DCU’s Centre of Excellence for Diversity and Inclusion has created a new ‘practical and actionable’ guide to help Irish workplaces become more equitable.
The Centre of Excellence for Diversity and Inclusion at Dublin City University (DCU) has developed a new guide to help employers in Ireland hire for more equitable workplaces.
The Race Equality Guide for Hiring is sponsored by Bank of Ireland and features tips and insights on the steps employers need to take now to overcome the systemic bias that may exist in hiring processes, practices and attitudes.
The centre’s director, Sandra Healy, said that despite the diversity that exists in Ireland today, hiring processes haven’t been keeping up.
“Ireland has become an increasingly diverse and multicultural society with over 18pc of people from migrant descent,” she said. “Diversity sparks innovation, and migrants bring a richness in terms of new perspectives, values and ideas – all of which are in high demand by so many employers.
“However research reveals many challenges and barriers in terms of how fairly migrants are being treated through hiring processes and in the labour market.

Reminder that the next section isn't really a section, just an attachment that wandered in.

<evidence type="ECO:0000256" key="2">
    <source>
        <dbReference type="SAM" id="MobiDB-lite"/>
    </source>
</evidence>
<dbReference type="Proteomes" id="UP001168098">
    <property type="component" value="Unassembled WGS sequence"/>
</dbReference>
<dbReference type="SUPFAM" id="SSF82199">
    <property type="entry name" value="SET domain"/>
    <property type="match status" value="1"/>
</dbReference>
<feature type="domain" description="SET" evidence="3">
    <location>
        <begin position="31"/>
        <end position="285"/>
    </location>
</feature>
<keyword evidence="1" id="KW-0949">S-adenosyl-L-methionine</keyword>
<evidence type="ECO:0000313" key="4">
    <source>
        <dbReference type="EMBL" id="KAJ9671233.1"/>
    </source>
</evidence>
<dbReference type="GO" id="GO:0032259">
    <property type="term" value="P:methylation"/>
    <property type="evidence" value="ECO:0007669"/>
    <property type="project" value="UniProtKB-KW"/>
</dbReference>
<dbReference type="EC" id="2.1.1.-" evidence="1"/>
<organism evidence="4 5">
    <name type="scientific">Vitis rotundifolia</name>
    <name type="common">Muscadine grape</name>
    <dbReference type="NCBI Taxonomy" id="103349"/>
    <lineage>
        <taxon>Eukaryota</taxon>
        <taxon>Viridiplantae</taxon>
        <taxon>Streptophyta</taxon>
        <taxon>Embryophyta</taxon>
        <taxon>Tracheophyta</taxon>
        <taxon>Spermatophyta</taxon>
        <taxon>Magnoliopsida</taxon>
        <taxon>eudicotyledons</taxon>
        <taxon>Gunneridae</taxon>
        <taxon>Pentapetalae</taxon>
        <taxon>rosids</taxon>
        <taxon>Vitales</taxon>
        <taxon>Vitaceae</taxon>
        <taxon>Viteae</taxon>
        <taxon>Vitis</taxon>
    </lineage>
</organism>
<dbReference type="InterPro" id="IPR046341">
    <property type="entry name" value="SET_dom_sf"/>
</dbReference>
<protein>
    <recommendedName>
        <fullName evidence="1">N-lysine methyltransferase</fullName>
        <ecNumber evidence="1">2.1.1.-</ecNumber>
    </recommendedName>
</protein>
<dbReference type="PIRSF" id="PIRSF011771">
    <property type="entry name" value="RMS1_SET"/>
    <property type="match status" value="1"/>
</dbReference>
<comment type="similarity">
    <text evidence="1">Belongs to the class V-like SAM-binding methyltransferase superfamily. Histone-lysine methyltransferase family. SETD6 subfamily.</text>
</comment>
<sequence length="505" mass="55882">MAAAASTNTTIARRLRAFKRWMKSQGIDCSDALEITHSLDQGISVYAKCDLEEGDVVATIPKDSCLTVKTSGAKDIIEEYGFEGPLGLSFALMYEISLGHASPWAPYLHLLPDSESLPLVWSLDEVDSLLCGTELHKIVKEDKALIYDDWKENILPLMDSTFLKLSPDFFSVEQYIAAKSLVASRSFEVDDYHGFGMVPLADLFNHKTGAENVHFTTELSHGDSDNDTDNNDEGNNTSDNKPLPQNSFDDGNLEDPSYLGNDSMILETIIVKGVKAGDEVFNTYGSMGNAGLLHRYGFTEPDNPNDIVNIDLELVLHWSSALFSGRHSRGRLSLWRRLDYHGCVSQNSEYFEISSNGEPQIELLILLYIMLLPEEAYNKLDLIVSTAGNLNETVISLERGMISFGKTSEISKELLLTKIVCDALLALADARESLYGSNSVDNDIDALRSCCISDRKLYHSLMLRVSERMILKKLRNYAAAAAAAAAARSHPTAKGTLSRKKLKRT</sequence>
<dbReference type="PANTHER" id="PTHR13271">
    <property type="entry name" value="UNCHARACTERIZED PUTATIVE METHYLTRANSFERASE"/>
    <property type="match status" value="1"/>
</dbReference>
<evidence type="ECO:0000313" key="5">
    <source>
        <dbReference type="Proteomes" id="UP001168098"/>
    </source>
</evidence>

“There is a need for employers to examine the approach they are taking to enhancing race equality and to take action now in terms of removing the systemic bias that may exist in processes, practices and attitudes in the workplace. Removing these barriers will lead to a stronger, more diverse and ultimately more reflective workforce and society.”
Healy added that the guide has been “crafted and informed by lived experiences of people in the workplace in Ireland”, and supported by DCU Race Equality Forums, specialist organisations, academic experts and employers. She described the guide as “practical and actionable”.
Bank of Ireland’s chief people officer, Matt Elliott, commented: “We want all of our people to reach their potential and feel valued in an environment that supports diversity and inclusion. Our aim is that this guide will support our own endeavours to build a more diverse and inclusive workplace that supports our colleagues and represents the customers and communities that we serve.”
The guide can be downloaded on the DCU Centre of Excellence for Diversity and Inclusion website. DCU said that it is just the first in a series of resources to help Ireland move towards greater workplace equality.
Another organisation, Employers for Change, is also taking action for more inclusive workplaces in Ireland. The initiative was launched earlier this month to make hiring practices more inclusive of people with disabilities.